firstglazedown

***WARNING!  The following content is likely to bore non-potters to tears***

Well, for what’s its worth, my very first glaze firing (this is a test, this is ONLY a test) is almost under my belt.  Amazingly, everything fit!  I am following the firing schedule suggested by John Hesselberth and Ron Roy. The trick is that, having never fired to cone 6 in my kiln, I had no idea what temperature to set it to so that I could include the recommended soak (i.e, not have to skip the soak and start the cool down when I hit temperature). In my quest to figure out how to fire my first cone 6 firing, I found this very helpful exchange on Clayart:

On Jul 25, 2005, at 1:40 PM, Charanjiv Sachar wrote:

> Should it be such that Cone 6 should bend at the end of the 20 minute
> soak?
> I know it will take a few firings to program it the way the cones
> should bend. But when should Cone 6 bend? or it doesn’t matter and it
> is a matter of how I want the glaze to look?
> I might have just answered my question.
> Thanks in advance to everyone
> Charan

Hi Charan,

Unfortunately there is no fixed answer to your question. Every kiln is
a little different and thermocouples drift a bit as they age. With my
kilns I find somewhere between 2170 and 2195 usually does the trick.
But when I am firing with a new thermocouple or in a kiln I am not
familiar with I pick a temperature at the upper end of that range. Then
I watch the witness cones and when cone 6 gets to about 2 o’clock I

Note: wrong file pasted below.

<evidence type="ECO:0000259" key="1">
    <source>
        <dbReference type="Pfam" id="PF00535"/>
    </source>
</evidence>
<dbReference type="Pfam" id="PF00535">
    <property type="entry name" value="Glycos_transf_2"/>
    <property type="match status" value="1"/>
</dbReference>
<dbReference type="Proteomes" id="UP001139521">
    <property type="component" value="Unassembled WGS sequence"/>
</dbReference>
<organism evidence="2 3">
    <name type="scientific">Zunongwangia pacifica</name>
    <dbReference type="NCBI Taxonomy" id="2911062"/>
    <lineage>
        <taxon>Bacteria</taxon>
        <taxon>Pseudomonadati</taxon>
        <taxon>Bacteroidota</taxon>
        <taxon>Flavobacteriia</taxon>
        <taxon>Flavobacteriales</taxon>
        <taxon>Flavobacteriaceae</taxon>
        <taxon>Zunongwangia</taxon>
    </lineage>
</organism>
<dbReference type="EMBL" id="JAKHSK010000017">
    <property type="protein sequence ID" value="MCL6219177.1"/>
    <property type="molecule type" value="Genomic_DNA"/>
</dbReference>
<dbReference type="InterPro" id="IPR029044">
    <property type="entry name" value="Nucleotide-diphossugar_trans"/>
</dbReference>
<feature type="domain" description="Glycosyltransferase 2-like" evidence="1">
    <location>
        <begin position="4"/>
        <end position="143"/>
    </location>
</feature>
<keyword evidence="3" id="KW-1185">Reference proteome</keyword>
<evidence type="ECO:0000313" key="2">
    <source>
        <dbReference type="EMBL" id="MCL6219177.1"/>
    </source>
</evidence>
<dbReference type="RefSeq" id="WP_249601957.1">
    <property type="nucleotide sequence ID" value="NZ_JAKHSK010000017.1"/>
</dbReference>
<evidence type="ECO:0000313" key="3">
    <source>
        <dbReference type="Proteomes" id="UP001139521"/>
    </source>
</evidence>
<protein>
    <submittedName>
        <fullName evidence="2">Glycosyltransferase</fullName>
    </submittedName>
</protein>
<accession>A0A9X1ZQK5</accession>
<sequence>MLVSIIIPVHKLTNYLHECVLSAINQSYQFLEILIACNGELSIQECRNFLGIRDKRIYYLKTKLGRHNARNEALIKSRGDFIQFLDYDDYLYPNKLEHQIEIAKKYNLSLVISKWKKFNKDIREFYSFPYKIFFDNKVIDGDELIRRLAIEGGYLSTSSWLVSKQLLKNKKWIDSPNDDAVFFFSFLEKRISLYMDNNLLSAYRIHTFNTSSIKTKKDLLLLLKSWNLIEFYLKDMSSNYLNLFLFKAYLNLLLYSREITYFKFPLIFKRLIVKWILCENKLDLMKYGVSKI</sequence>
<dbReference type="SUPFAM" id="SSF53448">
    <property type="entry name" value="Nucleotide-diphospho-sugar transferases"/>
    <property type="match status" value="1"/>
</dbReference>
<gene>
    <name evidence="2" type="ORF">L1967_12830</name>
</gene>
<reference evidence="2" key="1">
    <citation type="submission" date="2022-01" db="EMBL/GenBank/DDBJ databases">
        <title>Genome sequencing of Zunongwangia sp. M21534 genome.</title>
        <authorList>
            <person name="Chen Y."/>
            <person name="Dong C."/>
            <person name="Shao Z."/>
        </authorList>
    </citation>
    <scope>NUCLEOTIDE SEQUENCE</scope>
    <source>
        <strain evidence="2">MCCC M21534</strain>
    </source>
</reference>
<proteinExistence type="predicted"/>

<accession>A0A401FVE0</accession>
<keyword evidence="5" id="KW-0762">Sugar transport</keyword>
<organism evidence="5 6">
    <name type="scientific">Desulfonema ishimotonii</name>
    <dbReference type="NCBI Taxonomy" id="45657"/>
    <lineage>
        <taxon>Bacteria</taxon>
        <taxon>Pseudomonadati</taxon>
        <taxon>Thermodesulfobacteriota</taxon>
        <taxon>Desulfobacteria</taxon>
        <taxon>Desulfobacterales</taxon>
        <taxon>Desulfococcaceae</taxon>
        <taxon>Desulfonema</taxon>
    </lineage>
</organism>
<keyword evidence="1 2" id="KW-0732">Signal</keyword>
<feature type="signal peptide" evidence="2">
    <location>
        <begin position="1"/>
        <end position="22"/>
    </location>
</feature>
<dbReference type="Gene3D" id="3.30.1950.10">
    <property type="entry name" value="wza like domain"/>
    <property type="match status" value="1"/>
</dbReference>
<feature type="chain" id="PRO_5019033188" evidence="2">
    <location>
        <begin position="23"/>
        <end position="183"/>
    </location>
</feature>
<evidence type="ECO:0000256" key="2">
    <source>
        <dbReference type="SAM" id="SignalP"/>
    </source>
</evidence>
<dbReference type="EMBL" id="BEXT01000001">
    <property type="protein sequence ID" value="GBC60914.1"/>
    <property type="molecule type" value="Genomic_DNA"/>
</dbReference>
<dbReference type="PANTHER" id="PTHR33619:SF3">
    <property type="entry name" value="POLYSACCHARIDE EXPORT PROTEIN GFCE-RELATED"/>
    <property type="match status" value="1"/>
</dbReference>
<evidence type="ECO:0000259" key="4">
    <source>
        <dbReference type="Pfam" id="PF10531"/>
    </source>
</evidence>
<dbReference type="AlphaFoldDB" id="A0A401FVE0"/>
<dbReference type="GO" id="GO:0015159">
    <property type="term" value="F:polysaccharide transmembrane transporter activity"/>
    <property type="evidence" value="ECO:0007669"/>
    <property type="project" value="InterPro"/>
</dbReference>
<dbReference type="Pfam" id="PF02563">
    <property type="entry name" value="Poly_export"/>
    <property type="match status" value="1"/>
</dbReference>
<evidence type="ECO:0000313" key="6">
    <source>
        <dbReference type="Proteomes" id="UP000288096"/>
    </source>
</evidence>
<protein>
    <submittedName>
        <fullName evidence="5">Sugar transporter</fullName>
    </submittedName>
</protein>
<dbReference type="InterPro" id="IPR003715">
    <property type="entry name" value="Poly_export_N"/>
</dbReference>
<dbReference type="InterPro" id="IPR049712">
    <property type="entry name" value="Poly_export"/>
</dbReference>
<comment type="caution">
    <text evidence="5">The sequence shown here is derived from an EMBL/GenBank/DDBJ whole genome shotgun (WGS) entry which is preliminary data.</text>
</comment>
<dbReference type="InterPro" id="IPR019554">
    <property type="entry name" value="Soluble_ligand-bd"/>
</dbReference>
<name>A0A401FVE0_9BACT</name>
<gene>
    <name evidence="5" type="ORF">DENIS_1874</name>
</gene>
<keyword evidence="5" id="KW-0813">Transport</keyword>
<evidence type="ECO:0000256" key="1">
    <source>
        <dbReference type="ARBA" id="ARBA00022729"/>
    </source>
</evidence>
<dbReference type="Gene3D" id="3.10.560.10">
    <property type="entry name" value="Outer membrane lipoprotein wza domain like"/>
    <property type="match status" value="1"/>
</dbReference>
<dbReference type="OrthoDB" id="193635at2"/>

note the temperature, turn the kiln off and quickly enter a new program
that has that temperature as the peak, the soak I want, and the cooling
cycle. Then turn the kiln back on. It shouldn’t take more that 2-3
minutes and the kiln won’t drop more than 15-20 degrees. Then if the
cone bends to almost tip touching during the soak I just use the ‘skip
to the next ramp’ capability of the controller and start cooling a
little early. All this just requires you be thoroughly familiar with
how to program your computer–but that’s not such a bad thing to learn.

Then in future firings you will be much closer and, gradually, you will
get your program fine tuned to where the computer does the whole job.
You will have to adjust it a bit, though, every few firings as your
thermocouples age. Good luck.

Regards,

John
John Hesselberth
http://www.frogpondpottery.com
http://www.masteringglazes.com

Following John’s advice, I set the target temperature on my program to 2195.  I also programmed a second program, with a “full steam ahead” (9999) ramp up to 2185, with the required soak, then the controlled cooling ramps.  Knowing how anxious (and sleep-deprived) I’d probably be during the firing, I figured it would be quicker to change just one number in the program when the time came rather than enter the whole thing.

I started looking at my cones at around 2100F.  At 2145F, Cone 5 (my guide cone) reached 1 o’clock.  It hit 2 o’clock around 2160F, then finally 3 o’clock at 2165F.  At this point, Cone 6 started to move.  It reached 2 o’clock at 2178F, at which point I stopped the program, and quickly re-programmed my second program with 2178 as the peak temperature.  Whew!  A few minutes before the end of the soak, Cone 6 had it’s tip touching, with slight movement starting on Cone 7 (my guard cone).  This is what is described in “Mastering Cone 6”.  I skipped to the next ramp. So far, so good.

Now, the kiln is going through its controlled cool down (free fall to 1900F, then 125F an hour to 1400F).  I have never been so excited nor terrified about a kiln firing before!  Hopefully there will be a few nice results.   Stay tuned…